Anyway, Dreamspinner has always been very pleasant about editing and it feels like a very collaborative process. It starts with the main editor for my book with content-level changes, then goes to line edits, then copy edits/proof reading. Pretty standard. (I've noticed that there's been a bit of a change in editor responses since I started writing - they now almost always begin their editorial letters with a bit about how much they enjoyed reading the book, etc. I'm sure it's just BS, but a bit of sugar DOES help the medicine go down!)

    Along the same time I was also getting drafts from the cover artist and the person working on the blurb. i'm totally non-visual and never have much to say about the cover art, but I appreciate having the chance to give feedback. They sent three or four different mock ups and I can pick which one I like best, or ask for a combination of elements from different ones (the models from A, the font from B, or whatever).

    Final galley for review in March - the last chance to make any changes, although things have already been formatted and laid out by this point, so they aren't really looking for any large-scale changes. Catching typos = good, wanting to add a few lines = bad.

    And now the book is scheduled for release in late June.

    I have to go to work now (stupid day job) but I'll come back and post about promo stuff leading up the book release. Fun?

  3. #3
    So, building up to the release:

    The publisher has sent me an "ad pack" - a bunch of different graphics based around the cover of my novel. I don't usually spend money on advertising (no sign that it works, plus don't hire a dog/publisher and then bark/advertise yourself) but I might spend a few bucks on Amazon/Facebook ads? If I get around to it.

    The publisher also set up a bunch of "guest blogging" opportunities and a "cover reveal". These cover reveals have become a big thing in the last few years. As a reader I don't pay much attention to them, but maybe some readers do? I don't know. I'm not sure about the guest blogging, either - but there are a few blogs I follow as a reader and I might buy a book based on something I read there, so it's worth a try. Now I just need to come up with topics... some of the blogs are fine with just excerpts or giveaways, so that simplifies things a little.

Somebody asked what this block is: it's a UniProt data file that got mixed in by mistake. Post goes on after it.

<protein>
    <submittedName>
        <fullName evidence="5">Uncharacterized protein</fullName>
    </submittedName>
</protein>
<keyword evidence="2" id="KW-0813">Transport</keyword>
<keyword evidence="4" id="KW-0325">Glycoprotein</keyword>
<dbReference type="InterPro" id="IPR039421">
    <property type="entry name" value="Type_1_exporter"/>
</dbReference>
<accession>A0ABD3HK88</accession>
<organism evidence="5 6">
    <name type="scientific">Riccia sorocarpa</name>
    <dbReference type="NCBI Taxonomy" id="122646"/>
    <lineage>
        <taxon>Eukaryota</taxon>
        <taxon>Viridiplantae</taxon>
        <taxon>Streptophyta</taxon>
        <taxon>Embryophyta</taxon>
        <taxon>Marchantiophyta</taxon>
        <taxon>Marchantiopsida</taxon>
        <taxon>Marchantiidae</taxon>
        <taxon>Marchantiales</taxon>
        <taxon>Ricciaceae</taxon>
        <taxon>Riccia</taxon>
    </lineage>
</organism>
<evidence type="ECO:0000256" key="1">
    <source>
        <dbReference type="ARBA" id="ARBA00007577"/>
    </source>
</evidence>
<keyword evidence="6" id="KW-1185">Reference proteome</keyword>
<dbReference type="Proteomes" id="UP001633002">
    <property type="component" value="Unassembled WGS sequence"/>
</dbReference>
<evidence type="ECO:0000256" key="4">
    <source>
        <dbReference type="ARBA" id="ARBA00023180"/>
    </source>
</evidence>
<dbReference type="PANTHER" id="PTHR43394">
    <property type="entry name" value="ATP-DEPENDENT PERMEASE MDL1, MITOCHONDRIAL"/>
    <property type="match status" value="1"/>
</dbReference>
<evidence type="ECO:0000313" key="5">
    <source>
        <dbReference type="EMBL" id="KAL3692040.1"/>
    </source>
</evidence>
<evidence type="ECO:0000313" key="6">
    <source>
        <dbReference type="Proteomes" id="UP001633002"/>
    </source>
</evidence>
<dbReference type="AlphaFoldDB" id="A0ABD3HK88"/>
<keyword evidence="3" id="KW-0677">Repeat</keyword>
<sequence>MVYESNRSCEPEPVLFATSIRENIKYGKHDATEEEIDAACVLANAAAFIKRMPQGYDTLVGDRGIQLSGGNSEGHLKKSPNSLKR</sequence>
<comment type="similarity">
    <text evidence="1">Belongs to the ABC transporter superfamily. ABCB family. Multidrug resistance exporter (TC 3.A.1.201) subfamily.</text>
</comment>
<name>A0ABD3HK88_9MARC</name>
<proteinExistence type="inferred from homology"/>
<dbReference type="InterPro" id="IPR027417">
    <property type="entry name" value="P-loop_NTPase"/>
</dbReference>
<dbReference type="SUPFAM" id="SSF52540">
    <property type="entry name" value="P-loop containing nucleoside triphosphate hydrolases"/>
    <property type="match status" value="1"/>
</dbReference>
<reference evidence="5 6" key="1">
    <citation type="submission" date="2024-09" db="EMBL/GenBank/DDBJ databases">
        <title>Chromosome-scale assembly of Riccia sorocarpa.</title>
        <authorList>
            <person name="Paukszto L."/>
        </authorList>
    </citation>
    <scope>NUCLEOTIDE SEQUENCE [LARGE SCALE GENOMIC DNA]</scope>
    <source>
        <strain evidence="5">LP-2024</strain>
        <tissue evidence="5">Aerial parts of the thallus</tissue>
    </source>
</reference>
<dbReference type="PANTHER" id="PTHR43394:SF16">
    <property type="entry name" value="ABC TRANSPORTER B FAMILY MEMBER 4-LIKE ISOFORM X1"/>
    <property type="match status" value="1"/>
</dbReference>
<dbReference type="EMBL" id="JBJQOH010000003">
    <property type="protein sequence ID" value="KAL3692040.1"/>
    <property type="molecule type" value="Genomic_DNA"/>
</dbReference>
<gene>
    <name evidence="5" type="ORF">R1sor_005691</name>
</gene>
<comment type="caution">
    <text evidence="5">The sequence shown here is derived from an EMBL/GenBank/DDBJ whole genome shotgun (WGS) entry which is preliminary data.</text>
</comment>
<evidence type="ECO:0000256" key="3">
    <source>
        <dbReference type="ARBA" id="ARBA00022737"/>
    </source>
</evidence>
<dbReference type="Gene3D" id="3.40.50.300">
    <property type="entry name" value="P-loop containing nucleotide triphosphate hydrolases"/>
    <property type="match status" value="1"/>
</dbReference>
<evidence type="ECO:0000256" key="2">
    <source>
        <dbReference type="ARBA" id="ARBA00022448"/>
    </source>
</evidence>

Other than that? My publishing process is pretty much done at this point. A lot of authors do a hell of a lot more, but I'm just not comfortable with promotion, at all. I'm not going to print up "swag" and have a "street team" or any of that. I respect the authors who have that kind of energy, but I'm definitely not one of them. I've always reassured myself with the rationale that the best promo for a book is the next book, so I concentrate on writing.

    This publisher is a small e-first publisher, but I've published with Big Five and not had significantly more promo support. The most valuable marketing from Berkley, really, was being included in the catalogue they send around to bookstores each month. Right there in living colour, a half page devoted to my book... the page directly opposite was a full-page ad for Nora Roberts' latest! That was enough to get my book into bookstores, at least, which isn't too likely when working with a smaller publisher. Although Dreamspinner is good about taking print books to conferences and festivals and whatever, so there's potential for SOME print sales. But the bulk will be e-books.

    It's been quite a while since I had a book with this publisher. I'm curious to see how things go.

  4. #4
    1) How did I miss this thread? It is really cool content to contrast Ralph's Rant.
    2) Which book was this for?